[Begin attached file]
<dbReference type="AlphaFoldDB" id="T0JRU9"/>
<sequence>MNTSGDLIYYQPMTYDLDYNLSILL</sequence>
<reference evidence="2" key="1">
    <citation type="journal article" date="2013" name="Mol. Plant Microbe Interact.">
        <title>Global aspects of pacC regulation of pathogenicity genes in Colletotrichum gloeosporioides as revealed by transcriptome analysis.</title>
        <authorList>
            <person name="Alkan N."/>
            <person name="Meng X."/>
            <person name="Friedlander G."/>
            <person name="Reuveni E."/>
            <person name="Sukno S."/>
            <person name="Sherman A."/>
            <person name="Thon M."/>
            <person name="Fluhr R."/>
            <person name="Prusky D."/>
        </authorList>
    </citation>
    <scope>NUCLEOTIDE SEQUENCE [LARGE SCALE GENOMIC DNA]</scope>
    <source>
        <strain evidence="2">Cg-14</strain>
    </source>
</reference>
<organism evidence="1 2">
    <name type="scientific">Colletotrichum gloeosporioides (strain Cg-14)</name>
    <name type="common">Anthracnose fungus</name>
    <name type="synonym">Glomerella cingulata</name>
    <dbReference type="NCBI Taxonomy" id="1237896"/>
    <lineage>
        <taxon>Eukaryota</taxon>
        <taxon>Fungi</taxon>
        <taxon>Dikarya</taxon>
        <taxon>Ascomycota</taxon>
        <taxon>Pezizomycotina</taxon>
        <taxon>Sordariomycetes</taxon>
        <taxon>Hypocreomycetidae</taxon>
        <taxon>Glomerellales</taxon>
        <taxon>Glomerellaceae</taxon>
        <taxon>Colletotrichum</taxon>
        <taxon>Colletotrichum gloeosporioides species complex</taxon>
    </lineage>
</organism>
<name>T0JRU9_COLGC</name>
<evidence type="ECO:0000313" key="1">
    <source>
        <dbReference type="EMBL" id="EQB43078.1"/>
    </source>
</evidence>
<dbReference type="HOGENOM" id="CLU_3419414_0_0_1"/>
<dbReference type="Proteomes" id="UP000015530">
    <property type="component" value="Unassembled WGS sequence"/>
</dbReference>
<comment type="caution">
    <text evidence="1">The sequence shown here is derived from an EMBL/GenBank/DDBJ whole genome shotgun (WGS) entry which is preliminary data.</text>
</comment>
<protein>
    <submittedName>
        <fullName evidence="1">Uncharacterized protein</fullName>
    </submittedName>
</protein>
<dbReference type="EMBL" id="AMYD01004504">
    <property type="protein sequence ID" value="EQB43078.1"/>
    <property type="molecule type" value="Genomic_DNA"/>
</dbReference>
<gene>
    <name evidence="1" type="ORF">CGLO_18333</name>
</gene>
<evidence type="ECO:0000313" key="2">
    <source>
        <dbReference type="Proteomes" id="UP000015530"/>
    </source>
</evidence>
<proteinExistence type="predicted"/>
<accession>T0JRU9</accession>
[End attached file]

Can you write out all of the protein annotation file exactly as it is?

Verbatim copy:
<dbReference type="AlphaFoldDB" id="T0JRU9"/>
<sequence>MNTSGDLIYYQPMTYDLDYNLSILL</sequence>
<reference evidence="2" key="1">
    <citation type="journal article" date="2013" name="Mol. Plant Microbe Interact.">
        <title>Global aspects of pacC regulation of pathogenicity genes in Colletotrichum gloeosporioides as revealed by transcriptome analysis.</title>
        <authorList>
            <person name="Alkan N."/>
            <person name="Meng X."/>
            <person name="Friedlander G."/>
            <person name="Reuveni E."/>
            <person name="Sukno S."/>
            <person name="Sherman A."/>
            <person name="Thon M."/>
            <person name="Fluhr R."/>
            <person name="Prusky D."/>
        </authorList>
    </citation>
    <scope>NUCLEOTIDE SEQUENCE [LARGE SCALE GENOMIC DNA]</scope>
    <source>
        <strain evidence="2">Cg-14</strain>
    </source>
</reference>
<organism evidence="1 2">
    <name type="scientific">Colletotrichum gloeosporioides (strain Cg-14)</name>
    <name type="common">Anthracnose fungus</name>
    <name type="synonym">Glomerella cingulata</name>
    <dbReference type="NCBI Taxonomy" id="1237896"/>
    <lineage>
        <taxon>Eukaryota</taxon>
        <taxon>Fungi</taxon>
        <taxon>Dikarya</taxon>
        <taxon>Ascomycota</taxon>
        <taxon>Pezizomycotina</taxon>
        <taxon>Sordariomycetes</taxon>
        <taxon>Hypocreomycetidae</taxon>
        <taxon>Glomerellales</taxon>
        <taxon>Glomerellaceae</taxon>
        <taxon>Colletotrichum</taxon>
        <taxon>Colletotrichum gloeosporioides species complex</taxon>
    </lineage>
</organism>
<name>T0JRU9_COLGC</name>
<evidence type="ECO:0000313" key="1">
    <source>
        <dbReference type="EMBL" id="EQB43078.1"/>
    </source>
</evidence>
<dbReference type="HOGENOM" id="CLU_3419414_0_0_1"/>
<dbReference type="Proteomes" id="UP000015530">
    <property type="component" value="Unassembled WGS sequence"/>
</dbReference>
<comment type="caution">
    <text evidence="1">The sequence shown here is derived from an EMBL/GenBank/DDBJ whole genome shotgun (WGS) entry which is preliminary data.</text>
</comment>
<protein>
    <submittedName>
        <fullName evidence="1">Uncharacterized protein</fullName>
    </submittedName>
</protein>
<dbReference type="EMBL" id="AMYD01004504">
    <property type="protein sequence ID" value="EQB43078.1"/>
    <property type="molecule type" value="Genomic_DNA"/>
</dbReference>
<gene>
    <name evidence="1" type="ORF">CGLO_18333</name>
</gene>
<evidence type="ECO:0000313" key="2">
    <source>
        <dbReference type="Proteomes" id="UP000015530"/>
    </source>
</evidence>
<proteinExistence type="predicted"/>
<accession>T0JRU9</accession>